Finally, with regard to the factors that distinguish efficient individuals from non-efficient individuals in the group and subgroups, only age had statistical significance, which may be in agreement with the need to take into account age divisions, both inter- and intra-group, when evaluating the effects of physical activity on the elderly19, particularly individuals older than 65 years. The failure of measures such as weight or BMI in differentiating efficiency could support current evidence in favor of disregarding measures such as BMI as an indicator of risk of mortality in the elderly, with other factors, such as a sedentary lifestyle, being more important52.

These results, in agreement with those of other authors53, suggest the importance of investigating the target population's health needs, activity dose, and demographics before implementing programs, especially if differences between population features have been identified9,21,54. The establishment of specific groups of individuals may mitigate the discrepancy between ideal versions of programs and their practical implementation.

To our knowledge, this is the first study to investigate the efficiency of an exercise program intended for older people. However, several limitations were detected. A sample consisting solely of women, as well as the impact of different sample sizes of the group and subgroups on statistical significance, partly mitigated by the Cohen index, may restrict the extrapolation of our results. As mentioned, several interruptions occurred along the intervention, but their influence on the results was not determined because the participants' physical activity during this period was not assessed. Likewise, in spite of other studies having reported the permanence of changes achieved by the programs for long periods of time after their completion55,56, a follow-up investigation was not carried out after this program, which precludes any knowledge about how the changes found in participants' physical capacity evolved. Finally, the absence of a control group reduces the internal validity of the present study, although randomized controlled trials cannot be considered the only source of scientific evidence in complex interventions57 and other studies with similar designs have shown their ability to identify effects in the same target population49,58.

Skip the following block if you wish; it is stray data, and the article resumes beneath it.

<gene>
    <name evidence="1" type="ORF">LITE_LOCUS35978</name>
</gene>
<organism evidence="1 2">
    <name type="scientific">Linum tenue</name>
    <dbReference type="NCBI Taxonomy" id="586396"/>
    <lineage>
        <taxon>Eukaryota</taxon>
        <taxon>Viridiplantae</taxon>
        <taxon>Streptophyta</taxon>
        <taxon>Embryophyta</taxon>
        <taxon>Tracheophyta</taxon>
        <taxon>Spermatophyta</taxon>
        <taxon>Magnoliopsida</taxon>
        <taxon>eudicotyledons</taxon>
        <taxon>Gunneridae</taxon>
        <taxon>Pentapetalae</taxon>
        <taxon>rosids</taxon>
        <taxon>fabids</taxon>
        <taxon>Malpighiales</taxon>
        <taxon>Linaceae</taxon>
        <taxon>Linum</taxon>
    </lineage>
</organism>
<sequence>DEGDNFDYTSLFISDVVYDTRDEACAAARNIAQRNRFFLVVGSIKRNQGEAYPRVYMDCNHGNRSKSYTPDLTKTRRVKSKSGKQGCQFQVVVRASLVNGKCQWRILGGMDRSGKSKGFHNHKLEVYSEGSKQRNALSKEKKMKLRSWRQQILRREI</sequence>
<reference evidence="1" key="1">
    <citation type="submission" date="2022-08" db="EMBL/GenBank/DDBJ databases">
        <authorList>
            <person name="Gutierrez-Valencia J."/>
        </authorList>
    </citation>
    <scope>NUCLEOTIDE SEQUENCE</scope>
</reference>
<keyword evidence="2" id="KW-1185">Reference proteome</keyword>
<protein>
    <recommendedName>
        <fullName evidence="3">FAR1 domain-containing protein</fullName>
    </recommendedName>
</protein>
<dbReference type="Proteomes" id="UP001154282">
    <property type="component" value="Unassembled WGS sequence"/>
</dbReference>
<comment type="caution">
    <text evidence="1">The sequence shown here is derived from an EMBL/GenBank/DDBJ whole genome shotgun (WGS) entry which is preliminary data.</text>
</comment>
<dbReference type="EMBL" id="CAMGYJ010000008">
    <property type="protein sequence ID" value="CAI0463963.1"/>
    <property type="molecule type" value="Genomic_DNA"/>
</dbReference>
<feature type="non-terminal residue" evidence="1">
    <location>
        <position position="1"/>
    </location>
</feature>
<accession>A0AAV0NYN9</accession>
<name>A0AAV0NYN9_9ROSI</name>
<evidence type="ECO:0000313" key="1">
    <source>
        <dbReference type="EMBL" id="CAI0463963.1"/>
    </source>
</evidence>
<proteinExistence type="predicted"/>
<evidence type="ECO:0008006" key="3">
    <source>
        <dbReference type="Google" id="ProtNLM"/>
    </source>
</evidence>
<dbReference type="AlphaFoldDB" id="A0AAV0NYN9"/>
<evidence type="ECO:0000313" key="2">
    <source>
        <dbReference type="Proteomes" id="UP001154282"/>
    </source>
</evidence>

For these reasons, it seems necessary to conduct further research in order to carry out other efficiency measures with a view to determining the effects of these programs, studying the influence of other parameters, both physiological (body composition, oxidation) and clinical (falls, fall-related injuries), and determining dose-response relationship in specific populations.

 

Conclusions

Adapted physical activity is effective in changing the physical condition of older women. However, it is necessary to establish the activity dose and to standardize the analysis of results relative to the purpose of the study (e.g., determination of efficiency, clinical evaluation). In this sense, if physical activity is to be translated into health in older women, their age, both inter- and intra-groups, their adherence to the program, and the actual time they spend on each type of exercise should be taken into account. The DEA allows the assessment of the results of the time spent on physical activity in terms of health concerns.

 

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Correspondence to:
Francisco Alburquerque Sendín
University of Salamanca, Department of Physical Therapy
C/Donante de Sangre, s/n,
Postal Code: 37007, Salamanca, Spain
e-mail: pacoalbu@usal.es

Received: 02/03/2012
Revised: 03/23/2012
Accepted: 03/23/2012